Dissertation Learning Support

5 ways to make the most of feedback

Receiving feedback on your work can be one of the most helpful things – especially as you write up a large piece of work – but it can also be difficult to hear (or read) when you have invested so much time and effort into your work.

 

The important thing is not to take anything personally – take a step back, take some time to digest it and reflect on what the person giving feedback is saying.

Here are some tips for making the most of feedback:

  • Make sure that you understand what is being said or asked of you. After studying for so long comments like “you need to clarify” become familiar – but rather than just glossing over or doing a quick rewrite spend some time thinking about exactly what was meant.

 

  • Be confident about what you want to know! If you want feedback on a certain section that hasn’t been addressed – ask! Also, be prepared to ask for more feedback or clarification about what has been said. Consider writing down some questions beforehand so you are ready.

 

  • Turn the feedback into bullet points- so it almost becomes a to-do list. The process of doing this will help make sure that you understand what’s being asked. The result will make sure that you action the points in turn and might help you see a pattern in the type of work that needs to be done. Is there some specific aspect of your research that you need to revisit or something  more practical that you need support with to help your writing ( don’t forget that University Library are running My Learning Essentials sessions all over summer – many designed to help with the practical aspects of writing your thesis)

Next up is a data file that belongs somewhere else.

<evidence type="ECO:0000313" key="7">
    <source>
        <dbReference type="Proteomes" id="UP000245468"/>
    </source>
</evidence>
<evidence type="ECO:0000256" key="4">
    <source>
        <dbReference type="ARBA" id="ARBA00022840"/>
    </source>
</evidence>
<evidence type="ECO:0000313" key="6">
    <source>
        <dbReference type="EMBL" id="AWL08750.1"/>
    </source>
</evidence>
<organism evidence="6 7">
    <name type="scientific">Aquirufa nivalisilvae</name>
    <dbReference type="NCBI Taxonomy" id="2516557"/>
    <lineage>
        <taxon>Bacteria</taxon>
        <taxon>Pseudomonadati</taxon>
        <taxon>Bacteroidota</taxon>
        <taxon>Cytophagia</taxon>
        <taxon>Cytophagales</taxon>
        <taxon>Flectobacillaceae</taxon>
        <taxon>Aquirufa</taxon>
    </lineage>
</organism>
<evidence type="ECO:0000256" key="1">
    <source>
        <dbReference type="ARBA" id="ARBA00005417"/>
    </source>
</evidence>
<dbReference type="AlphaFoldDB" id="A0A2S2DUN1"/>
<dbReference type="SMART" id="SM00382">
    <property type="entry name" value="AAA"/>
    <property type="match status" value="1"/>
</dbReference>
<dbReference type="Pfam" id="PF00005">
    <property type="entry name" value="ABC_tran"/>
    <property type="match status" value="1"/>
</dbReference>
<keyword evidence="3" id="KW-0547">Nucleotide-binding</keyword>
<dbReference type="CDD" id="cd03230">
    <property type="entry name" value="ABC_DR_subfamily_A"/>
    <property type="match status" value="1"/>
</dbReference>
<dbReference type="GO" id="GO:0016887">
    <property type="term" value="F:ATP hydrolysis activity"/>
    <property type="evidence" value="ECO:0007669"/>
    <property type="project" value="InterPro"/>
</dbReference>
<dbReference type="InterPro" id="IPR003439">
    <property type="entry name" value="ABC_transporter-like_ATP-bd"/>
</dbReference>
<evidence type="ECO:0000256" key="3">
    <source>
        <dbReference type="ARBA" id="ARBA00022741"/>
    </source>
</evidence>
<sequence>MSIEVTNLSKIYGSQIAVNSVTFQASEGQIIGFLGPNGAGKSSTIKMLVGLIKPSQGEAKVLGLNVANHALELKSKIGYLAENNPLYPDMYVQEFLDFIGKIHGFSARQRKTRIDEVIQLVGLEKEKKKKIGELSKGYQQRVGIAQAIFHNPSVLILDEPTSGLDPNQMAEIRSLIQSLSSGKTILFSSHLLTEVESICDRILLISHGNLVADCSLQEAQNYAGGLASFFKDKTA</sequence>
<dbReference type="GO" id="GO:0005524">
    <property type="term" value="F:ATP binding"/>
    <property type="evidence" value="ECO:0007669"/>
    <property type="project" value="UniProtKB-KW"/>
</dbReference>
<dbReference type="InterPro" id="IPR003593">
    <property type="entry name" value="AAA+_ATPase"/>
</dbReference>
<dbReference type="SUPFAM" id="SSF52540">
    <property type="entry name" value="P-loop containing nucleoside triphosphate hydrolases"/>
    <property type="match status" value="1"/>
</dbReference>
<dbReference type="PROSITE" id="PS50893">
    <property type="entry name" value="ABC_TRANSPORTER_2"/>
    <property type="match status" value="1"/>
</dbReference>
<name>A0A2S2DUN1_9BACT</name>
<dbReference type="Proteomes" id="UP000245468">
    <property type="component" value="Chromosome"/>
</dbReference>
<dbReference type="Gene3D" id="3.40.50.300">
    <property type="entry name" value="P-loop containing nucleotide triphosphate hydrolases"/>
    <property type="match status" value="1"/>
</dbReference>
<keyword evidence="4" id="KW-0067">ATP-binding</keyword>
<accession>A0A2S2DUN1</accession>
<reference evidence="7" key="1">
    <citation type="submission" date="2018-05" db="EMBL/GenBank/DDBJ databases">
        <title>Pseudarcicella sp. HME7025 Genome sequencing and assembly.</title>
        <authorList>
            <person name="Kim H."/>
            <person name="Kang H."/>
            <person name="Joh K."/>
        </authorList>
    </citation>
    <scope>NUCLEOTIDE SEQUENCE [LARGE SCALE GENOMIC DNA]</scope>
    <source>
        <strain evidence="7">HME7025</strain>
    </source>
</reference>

• Take some time to digest what is being said, assess how critical it is to your work to decide how much time you need to spend on each point.

 

  • Don’t ignore it! If you really don’t agree with it think about why your tutor has made that comment – is it something in your argument that they’ve misconstrued (that probably says something about part of your argument) or is it something you’d just not thought about. Still, if you’re struggling see their point – draft a well thought out response with clear questions or make notes if you’re going to see them face to face.